Kashmir Valley has been witnessing a decade of popular mobilization starting from 2008 and continuing till date. There have been continuous cycle of protests and killing in 2008, 2010, 2013 and even in 2016.
To name a few, in 2008, protests in the Valley against the transfer of land to the Amarnath shrine board mounted into violence that left close to 70 civilians dead. The 2010 protests, which were a reaction to the Machil fake encounter peaked at the death of an innocent, 17-year-old Tufail Mattoo from a tear gas canister. The protests left around 120 civilians dead. Then in 2013, the protests triggered by the execution of Afzal Guru were controlled by stepping up security and putting in place an indefinite curfew in the Kashmir Valley. Afzal Guru’s issue found a vent in 2016 and another significant factor that fed into the 2016 protests was the sentiment that the People’s Democratic Party (PDP) had betrayed the people’s mandate by allying with the Hindu nationalist Bharatiya Janata Party (BJP) to form the state government.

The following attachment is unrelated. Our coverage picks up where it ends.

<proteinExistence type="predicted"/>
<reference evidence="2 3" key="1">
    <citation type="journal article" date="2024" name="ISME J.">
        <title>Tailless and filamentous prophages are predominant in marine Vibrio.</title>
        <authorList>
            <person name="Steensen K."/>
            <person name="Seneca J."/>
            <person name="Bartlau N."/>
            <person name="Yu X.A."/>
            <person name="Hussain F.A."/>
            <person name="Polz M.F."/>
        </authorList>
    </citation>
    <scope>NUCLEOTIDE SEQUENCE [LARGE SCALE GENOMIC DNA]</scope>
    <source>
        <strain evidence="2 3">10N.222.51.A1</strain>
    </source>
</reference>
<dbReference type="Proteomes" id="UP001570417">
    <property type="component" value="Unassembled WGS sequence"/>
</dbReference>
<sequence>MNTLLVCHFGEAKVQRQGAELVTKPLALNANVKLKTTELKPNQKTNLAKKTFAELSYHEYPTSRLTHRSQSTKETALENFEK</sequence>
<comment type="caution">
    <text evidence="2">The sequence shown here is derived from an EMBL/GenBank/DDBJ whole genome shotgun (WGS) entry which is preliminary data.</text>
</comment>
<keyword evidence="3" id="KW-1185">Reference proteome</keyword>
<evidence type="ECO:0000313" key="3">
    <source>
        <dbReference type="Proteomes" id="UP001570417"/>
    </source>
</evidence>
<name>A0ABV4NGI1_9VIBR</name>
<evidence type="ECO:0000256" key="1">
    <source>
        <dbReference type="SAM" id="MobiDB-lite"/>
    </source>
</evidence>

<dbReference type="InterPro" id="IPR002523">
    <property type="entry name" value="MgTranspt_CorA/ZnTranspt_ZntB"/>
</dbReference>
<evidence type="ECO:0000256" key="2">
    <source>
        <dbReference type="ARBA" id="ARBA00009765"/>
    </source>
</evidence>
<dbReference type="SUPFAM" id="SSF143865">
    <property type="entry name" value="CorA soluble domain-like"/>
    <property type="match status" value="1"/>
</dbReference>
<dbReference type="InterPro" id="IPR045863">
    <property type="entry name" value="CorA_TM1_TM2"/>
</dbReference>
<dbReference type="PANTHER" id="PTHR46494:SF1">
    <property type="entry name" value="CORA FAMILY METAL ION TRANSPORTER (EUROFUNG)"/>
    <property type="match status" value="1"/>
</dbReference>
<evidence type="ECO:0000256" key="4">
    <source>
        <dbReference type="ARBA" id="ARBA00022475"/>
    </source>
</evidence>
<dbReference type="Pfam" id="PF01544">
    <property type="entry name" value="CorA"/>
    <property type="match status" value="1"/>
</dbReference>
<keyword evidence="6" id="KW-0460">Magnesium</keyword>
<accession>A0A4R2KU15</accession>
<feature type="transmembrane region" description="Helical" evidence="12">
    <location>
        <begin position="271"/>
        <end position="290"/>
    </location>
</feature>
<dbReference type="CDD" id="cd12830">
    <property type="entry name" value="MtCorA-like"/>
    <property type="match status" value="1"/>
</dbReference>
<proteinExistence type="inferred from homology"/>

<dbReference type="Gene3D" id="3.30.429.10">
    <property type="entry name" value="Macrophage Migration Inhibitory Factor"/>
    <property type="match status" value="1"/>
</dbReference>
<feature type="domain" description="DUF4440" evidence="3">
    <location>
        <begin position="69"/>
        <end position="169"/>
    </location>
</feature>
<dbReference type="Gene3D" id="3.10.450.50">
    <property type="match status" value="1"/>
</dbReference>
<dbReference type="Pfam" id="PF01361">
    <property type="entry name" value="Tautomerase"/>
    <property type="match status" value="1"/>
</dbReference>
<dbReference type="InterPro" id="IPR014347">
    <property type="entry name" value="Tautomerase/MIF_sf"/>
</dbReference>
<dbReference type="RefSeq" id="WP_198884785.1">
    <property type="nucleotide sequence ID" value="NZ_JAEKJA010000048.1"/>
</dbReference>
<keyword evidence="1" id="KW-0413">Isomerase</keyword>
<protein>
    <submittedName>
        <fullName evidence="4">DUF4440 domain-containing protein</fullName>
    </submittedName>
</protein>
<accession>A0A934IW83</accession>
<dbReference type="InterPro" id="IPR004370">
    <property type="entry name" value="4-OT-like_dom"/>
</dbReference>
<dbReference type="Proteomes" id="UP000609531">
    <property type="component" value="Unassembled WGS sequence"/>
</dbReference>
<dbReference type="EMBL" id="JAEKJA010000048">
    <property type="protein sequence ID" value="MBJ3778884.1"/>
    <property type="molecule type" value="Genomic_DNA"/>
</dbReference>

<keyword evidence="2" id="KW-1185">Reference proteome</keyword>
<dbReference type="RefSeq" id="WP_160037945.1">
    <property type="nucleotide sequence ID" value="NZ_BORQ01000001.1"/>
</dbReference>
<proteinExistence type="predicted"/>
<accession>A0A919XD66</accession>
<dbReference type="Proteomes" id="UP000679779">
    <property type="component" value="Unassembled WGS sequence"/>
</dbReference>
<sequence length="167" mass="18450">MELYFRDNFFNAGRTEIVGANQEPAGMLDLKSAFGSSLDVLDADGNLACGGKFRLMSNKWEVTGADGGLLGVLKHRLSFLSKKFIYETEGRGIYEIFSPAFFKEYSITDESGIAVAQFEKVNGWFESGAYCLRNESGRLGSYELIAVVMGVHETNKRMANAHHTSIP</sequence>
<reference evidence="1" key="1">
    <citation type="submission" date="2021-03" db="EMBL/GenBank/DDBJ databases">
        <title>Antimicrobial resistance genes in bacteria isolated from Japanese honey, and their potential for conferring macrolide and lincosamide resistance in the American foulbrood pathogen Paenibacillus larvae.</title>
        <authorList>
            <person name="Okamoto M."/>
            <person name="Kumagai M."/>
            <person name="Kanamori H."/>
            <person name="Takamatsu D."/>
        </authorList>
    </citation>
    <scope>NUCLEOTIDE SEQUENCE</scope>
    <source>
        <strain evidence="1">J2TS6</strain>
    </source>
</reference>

All of these protests and killings have only led to deepening of polarisation between a Hindu Jammu and a Muslim Valley, however the history of the conflict in Kashmir is convoluted and goes back to the Treaty of Accession signed by Maharaja Hari Singh of Kashmir on 26 October 1947.
This article from the journal ‘Social Change’ seeks to analyse this new wave of popular mobilisation in the Kashmir Valley, the article aims to locate the causal factors leading to such mobilisation; and explore the role of religion therein.
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